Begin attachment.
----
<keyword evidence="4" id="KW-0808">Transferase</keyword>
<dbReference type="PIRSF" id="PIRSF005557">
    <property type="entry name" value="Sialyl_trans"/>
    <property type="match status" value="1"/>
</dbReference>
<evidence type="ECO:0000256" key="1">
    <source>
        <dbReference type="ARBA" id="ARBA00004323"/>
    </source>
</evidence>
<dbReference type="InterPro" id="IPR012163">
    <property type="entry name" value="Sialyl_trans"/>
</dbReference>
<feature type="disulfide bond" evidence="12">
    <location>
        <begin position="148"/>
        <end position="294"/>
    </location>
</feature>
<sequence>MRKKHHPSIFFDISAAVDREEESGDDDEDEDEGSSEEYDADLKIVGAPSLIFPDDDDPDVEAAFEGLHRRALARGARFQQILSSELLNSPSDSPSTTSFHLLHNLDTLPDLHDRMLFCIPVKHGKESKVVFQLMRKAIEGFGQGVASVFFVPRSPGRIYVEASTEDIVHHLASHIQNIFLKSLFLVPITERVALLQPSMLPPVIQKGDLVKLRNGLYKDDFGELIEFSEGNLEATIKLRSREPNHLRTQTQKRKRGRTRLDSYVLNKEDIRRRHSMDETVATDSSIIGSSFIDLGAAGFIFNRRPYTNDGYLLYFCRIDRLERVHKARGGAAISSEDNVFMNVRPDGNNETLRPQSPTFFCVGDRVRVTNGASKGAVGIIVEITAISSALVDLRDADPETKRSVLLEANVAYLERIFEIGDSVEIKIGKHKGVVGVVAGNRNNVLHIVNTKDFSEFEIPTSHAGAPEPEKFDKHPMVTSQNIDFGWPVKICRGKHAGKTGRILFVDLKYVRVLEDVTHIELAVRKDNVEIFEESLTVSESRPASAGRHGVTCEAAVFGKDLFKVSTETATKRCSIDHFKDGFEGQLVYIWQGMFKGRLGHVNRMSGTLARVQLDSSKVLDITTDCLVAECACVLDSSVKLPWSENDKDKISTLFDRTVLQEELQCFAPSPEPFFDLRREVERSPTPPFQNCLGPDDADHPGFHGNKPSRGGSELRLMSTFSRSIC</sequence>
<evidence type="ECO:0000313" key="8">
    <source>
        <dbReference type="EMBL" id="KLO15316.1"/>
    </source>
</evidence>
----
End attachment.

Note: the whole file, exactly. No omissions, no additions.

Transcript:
<keyword evidence="4" id="KW-0808">Transferase</keyword>
<dbReference type="PIRSF" id="PIRSF005557">
    <property type="entry name" value="Sialyl_trans"/>
    <property type="match status" value="1"/>
</dbReference>
<evidence type="ECO:0000256" key="1">
    <source>
        <dbReference type="ARBA" id="ARBA00004323"/>
    </source>
</evidence>
<dbReference type="InterPro" id="IPR012163">
    <property type="entry name" value="Sialyl_trans"/>
</dbReference>
<feature type="disulfide bond" evidence="12">
    <location>
        <begin position="148"/>
        <end position="294"/>
    </location>
</feature>
<sequence>MRKKHHPSIFFDISAAVDREEESGDDDEDEDEGSSEEYDADLKIVGAPSLIFPDDDDPDVEAAFEGLHRRALARGARFQQILSSELLNSPSDSPSTTSFHLLHNLDTLPDLHDRMLFCIPVKHGKESKVVFQLMRKAIEGFGQGVASVFFVPRSPGRIYVEASTEDIVHHLASHIQNIFLKSLFLVPITERVALLQPSMLPPVIQKGDLVKLRNGLYKDDFGELIEFSEGNLEATIKLRSREPNHLRTQTQKRKRGRTRLDSYVLNKEDIRRRHSMDETVATDSSIIGSSFIDLGAAGFIFNRRPYTNDGYLLYFCRIDRLERVHKARGGAAISSEDNVFMNVRPDGNNETLRPQSPTFFCVGDRVRVTNGASKGAVGIIVEITAISSALVDLRDADPETKRSVLLEANVAYLERIFEIGDSVEIKIGKHKGVVGVVAGNRNNVLHIVNTKDFSEFEIPTSHAGAPEPEKFDKHPMVTSQNIDFGWPVKICRGKHAGKTGRILFVDLKYVRVLEDVTHIELAVRKDNVEIFEESLTVSESRPASAGRHGVTCEAAVFGKDLFKVSTETATKRCSIDHFKDGFEGQLVYIWQGMFKGRLGHVNRMSGTLARVQLDSSKVLDITTDCLVAECACVLDSSVKLPWSENDKDKISTLFDRTVLQEELQCFAPSPEPFFDLRREVERSPTPPFQNCLGPDDADHPGFHGNKPSRGGSELRLMSTFSRSIC</sequence>
<evidence type="ECO:0000313" key="8">
    <source>
        <dbReference type="EMBL" id="KLO15316.1"/>
    </source>
</evidence>